Officials told Haaretz newspaper that estimated related trade deals could bring in as much as 1 billion shekels (or £208m) a year in tax revenues.

Many politicians are already cashing in.

Israel’s former prime minister and the country’s ex-Labour Party chief Ehud Barak has been labelled one of Israel’s “marijuana millionaires” by local media after he became chair of a company that owns cannabis developer Canndoc.

He was quoting as saying at a cannabis tech conference this week in Tel Aviv that Israel is the “land of milk, honey and cannabis”.

CEOs in the industry agree. Israel, known for its startups, agro-tech, research and good weather, appears well suited for the booming industry.

Israel has also been at heart of research into the drug. It was Israeli scientists Raphael Mechoulam and Yechiel Gaoni who first discovered Tetrahydrocannabinol (THC), the principal psychoactive constituent of cannabis, in 1964.

"There are probably more than 1 million leisure cannabis users in Israel and all of them are regarded as criminals. This is insane in a country of around 8 million. It is no different from liking a glass of wine" Libby Molad, Zehut Party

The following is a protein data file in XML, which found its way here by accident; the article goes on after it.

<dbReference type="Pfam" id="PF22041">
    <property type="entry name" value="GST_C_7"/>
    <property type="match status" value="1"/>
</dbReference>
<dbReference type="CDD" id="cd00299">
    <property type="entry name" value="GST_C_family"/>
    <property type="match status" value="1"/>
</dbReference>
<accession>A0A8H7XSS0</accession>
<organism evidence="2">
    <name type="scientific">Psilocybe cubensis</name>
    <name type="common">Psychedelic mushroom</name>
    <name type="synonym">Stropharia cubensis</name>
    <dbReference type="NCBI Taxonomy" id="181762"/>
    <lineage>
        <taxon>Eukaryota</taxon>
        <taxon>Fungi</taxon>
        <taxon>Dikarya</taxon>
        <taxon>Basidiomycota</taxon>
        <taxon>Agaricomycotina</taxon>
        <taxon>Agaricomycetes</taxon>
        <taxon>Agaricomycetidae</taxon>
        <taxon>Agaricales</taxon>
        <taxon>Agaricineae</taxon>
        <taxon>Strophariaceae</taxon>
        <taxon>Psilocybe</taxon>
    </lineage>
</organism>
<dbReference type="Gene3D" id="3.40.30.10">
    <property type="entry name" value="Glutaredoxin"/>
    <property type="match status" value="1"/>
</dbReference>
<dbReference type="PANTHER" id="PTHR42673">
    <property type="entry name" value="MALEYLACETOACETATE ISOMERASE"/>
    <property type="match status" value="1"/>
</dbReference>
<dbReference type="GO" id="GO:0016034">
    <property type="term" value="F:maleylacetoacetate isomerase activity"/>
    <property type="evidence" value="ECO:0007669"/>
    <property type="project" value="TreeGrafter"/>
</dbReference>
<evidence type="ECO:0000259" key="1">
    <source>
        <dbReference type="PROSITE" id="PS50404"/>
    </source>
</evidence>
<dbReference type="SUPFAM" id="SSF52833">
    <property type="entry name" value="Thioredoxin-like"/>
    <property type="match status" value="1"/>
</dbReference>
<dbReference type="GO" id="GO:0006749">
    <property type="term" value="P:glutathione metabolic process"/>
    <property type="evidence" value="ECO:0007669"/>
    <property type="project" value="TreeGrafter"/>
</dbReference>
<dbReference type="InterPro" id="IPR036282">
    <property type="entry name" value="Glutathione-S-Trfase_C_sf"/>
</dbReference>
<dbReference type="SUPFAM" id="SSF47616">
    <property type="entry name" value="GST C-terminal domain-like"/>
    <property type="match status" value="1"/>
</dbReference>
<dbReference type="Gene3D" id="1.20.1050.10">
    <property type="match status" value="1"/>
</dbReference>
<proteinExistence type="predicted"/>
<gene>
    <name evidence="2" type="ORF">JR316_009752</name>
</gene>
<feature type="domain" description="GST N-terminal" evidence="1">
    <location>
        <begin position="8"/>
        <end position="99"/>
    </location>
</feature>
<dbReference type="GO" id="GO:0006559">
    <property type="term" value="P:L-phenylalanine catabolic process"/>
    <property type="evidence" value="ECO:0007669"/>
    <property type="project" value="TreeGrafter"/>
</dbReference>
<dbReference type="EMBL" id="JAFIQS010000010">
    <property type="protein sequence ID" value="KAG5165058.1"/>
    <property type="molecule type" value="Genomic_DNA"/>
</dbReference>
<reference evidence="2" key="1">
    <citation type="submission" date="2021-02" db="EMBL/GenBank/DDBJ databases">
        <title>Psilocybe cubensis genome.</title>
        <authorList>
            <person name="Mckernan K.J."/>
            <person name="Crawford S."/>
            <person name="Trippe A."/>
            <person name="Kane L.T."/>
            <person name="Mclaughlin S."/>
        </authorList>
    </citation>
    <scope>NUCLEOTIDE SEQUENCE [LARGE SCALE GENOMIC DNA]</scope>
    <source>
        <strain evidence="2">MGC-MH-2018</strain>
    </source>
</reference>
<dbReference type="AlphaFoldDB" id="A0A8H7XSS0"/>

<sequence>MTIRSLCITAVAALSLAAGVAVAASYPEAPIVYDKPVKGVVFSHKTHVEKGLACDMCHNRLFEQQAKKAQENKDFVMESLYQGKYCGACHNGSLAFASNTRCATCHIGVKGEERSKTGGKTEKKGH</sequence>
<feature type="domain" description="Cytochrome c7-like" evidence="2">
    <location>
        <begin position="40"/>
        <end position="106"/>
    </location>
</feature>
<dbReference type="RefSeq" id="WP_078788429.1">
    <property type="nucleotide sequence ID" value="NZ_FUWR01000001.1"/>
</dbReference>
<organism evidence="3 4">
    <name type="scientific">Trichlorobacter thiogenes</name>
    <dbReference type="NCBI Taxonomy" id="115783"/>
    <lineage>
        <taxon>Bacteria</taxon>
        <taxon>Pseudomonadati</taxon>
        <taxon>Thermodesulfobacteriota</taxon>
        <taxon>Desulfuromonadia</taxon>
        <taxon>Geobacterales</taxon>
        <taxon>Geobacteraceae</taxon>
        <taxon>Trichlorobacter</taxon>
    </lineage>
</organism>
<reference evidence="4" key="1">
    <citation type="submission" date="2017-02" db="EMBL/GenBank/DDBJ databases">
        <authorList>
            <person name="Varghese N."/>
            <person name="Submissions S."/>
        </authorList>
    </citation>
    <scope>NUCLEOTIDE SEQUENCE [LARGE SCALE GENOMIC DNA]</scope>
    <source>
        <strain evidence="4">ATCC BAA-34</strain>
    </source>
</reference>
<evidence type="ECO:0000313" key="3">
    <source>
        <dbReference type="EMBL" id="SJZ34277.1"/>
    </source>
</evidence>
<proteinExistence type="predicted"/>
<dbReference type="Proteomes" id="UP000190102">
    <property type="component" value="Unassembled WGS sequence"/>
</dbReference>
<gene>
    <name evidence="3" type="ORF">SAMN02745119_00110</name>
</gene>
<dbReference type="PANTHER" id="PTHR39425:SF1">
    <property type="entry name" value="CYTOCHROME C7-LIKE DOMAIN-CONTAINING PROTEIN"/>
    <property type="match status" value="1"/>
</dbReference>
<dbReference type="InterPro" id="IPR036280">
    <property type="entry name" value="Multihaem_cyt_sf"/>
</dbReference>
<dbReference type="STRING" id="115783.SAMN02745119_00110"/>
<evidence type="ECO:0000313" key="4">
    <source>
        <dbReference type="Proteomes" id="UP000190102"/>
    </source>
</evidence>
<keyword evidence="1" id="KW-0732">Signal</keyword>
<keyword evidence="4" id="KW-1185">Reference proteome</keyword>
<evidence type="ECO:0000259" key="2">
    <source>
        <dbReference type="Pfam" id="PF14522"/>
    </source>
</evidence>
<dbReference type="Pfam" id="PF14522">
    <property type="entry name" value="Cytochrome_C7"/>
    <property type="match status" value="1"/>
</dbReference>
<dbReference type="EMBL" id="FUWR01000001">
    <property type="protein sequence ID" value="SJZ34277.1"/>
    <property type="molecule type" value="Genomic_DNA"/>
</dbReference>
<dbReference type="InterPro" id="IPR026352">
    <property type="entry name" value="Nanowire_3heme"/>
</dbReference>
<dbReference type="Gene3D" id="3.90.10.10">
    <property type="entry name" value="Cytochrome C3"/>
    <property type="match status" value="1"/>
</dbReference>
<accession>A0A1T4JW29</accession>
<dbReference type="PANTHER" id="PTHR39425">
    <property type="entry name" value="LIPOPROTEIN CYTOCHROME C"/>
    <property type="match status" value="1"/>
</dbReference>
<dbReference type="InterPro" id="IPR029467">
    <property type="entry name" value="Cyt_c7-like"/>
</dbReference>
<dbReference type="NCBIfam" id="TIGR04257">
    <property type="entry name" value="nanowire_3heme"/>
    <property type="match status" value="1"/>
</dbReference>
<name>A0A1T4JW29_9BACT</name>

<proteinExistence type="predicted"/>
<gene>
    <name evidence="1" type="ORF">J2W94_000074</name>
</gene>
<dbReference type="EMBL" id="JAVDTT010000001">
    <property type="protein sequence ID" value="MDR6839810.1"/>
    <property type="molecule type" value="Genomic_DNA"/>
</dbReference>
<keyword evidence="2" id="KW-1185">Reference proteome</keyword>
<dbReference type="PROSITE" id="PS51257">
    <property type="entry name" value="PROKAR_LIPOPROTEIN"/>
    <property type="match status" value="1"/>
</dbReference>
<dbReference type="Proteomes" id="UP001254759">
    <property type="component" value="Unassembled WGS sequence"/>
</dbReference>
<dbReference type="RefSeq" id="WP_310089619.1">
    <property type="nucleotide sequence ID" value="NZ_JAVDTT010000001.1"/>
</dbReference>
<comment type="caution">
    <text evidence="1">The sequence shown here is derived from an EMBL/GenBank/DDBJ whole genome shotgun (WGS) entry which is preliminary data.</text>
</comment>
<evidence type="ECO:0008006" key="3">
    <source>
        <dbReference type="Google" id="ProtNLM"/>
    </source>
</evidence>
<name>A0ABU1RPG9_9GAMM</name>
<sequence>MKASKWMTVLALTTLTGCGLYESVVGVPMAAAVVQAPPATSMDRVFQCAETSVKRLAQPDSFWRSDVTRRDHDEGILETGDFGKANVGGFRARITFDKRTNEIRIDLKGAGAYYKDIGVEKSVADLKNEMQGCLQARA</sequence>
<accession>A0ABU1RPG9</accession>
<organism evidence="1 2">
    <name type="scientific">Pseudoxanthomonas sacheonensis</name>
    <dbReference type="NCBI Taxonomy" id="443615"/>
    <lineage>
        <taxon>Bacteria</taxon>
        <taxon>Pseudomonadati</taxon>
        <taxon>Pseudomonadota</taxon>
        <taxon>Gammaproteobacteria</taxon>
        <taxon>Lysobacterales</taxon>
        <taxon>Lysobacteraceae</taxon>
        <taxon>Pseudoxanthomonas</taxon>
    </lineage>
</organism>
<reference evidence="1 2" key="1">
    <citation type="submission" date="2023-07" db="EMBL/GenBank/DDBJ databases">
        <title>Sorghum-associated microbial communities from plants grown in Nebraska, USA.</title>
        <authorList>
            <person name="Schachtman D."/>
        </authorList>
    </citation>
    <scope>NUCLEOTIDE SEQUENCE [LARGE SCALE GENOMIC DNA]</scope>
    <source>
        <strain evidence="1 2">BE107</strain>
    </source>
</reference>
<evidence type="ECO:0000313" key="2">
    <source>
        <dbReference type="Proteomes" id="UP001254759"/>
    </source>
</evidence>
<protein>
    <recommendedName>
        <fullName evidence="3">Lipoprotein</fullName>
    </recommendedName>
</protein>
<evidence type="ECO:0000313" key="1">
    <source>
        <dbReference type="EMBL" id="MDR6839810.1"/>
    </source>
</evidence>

Oren Shuster of International Medical Cannabis (IMC), which has been growing cannabis for a decade and has greenhouses near to the border with Gaza, says that producing cannabis in Israel is three times cheaper than growing in places like Canada.

“Israel’s climate is the perfect condition for growing. Our cost structure is much lower because we are growing in greenhouses, we don’t need additional heat or artificial lights. We have the greatest natural resource: good weather and sun,” he tells The Independent.

IMC currently produces three tons of medical cannabis annually for a domestic market but is preparing to increase that capacity to 150 tons a year to meet expected international demand.

Shuster, once a critic of the drug, now hopes it will be legalised, claiming the drug has health benefits from skin to mental health. But multiple studies have shown that smoking marijuana can lead to the development of mental health problems

Currently his farms are the only ones in the world in which post-harvest of the flower is fully automated. The use of robots specially designed in Israel makes savings of up to 90 per cent, he claimed.

“I believe in a few years’ time Israel will be an empire in cannabis innovation and research. There is already a vibrant startup hive surrounding it.”